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This is a discussion on what are some things you do for family members dealing with grief? in Critical Care Nursing ... Hey you guys, I've been a nurse 6 years and just recently started in the ICU. I'm doing well with...by kimmersRN May 13, '11Hey you guys, I've been a nurse 6 years and just recently started in the ICU. I'm doing well with all the assessments, skills,etc. It's hard for me to find words for my family members dealing with the death of their loved one and after their loved one has died. Any advice or good articles/references you can recommend? I totally am giving tissues, offering drinks and saying I'm sorry, as well as allowing the family members as much time as they need with their loved one.
Any recommendations would be appreciated.
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- May 26, '11 by MollNickSometimes I say just a simple "I'm sorry" or "I'm sorry for your loss"and nothing else. There is nothing else to say. I tell them I am giving them privacy to visit and shut the doors, shades/curtains. I tell them they can bring everyone in the room for however long they need; children too. I tell them they can come in anytime they would like with the exception of shift change (for HIPPA) except for a unit that a solid door can be closed. I of course, clear this with the charge nurse first. I provide kleenex, chairs for the elderly. I let them know that I am close by if they "need anything at all" I am here. "(I phrase it just like that to them). Before they arrive, I make sure the patients face is washed, hair is nice as possible, the patients hands are free and arms laying straight so its easer to be held and the bed is at a good height so the elderly and/or children can see/touch the patient. If I need to check on VS or anything else, I do it very quickly by only opening a blind very briefly. I try to stay out of the room while they are there to give them the privacy to grieve. I also make sure no ancillary staff goes into the room except for chaplain services. If the patient is having unstable vital signs and expected to expire any moment, I turn off the monitor so the family won't be distracted. If not turning off the monitor, at least turn off all alarms. I may turn off the IV pumps too depending on the situation. I also make sure the chaplain is notified ASAP.I work in a critical care unit. I know some of this may not apply. But, this is what I have learned to do over the years. Hope this helps.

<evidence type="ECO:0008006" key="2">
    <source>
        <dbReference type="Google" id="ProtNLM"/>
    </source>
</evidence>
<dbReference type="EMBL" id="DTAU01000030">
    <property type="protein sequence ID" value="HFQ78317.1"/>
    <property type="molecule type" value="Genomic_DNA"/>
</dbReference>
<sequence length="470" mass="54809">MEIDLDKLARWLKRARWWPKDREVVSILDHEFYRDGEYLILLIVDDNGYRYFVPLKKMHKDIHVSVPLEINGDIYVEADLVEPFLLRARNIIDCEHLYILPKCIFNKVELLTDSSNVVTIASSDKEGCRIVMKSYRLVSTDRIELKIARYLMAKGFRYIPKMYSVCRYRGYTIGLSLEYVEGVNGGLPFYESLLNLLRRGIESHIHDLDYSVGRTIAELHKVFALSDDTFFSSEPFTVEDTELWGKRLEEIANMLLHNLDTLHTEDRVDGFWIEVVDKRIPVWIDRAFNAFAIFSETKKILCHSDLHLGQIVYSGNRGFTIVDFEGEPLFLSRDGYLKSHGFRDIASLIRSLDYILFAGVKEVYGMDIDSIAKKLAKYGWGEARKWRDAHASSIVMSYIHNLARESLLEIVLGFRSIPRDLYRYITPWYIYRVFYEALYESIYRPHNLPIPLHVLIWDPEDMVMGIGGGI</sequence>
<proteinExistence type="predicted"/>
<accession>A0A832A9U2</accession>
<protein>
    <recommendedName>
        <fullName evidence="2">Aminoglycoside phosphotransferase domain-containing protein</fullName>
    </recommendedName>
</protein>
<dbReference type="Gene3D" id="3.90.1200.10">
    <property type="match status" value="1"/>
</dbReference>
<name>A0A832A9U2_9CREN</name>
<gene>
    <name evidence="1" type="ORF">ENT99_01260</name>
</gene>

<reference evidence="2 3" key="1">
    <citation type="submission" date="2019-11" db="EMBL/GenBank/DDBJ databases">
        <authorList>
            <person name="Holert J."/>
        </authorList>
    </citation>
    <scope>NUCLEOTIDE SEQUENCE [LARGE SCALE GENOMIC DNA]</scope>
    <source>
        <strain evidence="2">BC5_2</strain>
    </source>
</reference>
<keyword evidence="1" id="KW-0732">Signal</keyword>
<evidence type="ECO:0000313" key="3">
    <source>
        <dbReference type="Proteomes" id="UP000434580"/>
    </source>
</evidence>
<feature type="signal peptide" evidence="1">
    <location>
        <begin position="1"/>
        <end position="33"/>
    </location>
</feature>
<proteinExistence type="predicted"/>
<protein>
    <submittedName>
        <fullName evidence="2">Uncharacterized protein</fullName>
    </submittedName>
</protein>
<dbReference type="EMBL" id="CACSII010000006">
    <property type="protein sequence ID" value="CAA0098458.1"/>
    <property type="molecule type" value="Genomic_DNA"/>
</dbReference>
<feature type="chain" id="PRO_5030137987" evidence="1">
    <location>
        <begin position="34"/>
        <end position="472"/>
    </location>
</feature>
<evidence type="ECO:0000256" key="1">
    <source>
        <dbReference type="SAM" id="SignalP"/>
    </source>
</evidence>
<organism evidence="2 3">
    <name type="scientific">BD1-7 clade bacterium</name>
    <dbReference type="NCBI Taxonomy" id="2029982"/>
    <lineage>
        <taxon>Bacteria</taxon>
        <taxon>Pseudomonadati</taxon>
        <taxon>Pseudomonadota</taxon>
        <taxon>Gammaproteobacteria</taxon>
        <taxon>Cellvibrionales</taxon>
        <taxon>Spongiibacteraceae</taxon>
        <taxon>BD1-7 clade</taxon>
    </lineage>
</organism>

- May 27, '11 by t2kckHow does a nurse deal with family members grieving over the death of their loved one? I think you already answered the question. Grief is difficult. Allow the family the dignity to mourn. You are exactly what ICU nurses should be, empathetic. When you have the angry family member who wants to sue you for not doing enough, write again.
- Jun 1, '11 by SionainnRNI've found, in addition to tissues, chairs, etc, the best thing I can do for a family is to be near. Sometimes it's as little as laying a hand on a shoulder works wonders. I'm always amazed how many times the family will thank me, especially when we've withdrawn care. I've found that turning off the monitor in the room is a good idea, that way they focus on the pt rather than the numbers. You'll find your own methods.
- Oct 27, '11 by miss_anneRNQuote from MollNickWhy is someone who is expected to die still having vitals taken, ivfl's and a monitor?... If I need to check on VS ... If the patient is having unstable vital signs and expected to expire any moment, I turn off the monitor ... turn off the IV pumps too
This baffles me, even where I work
that could be a whole other thread!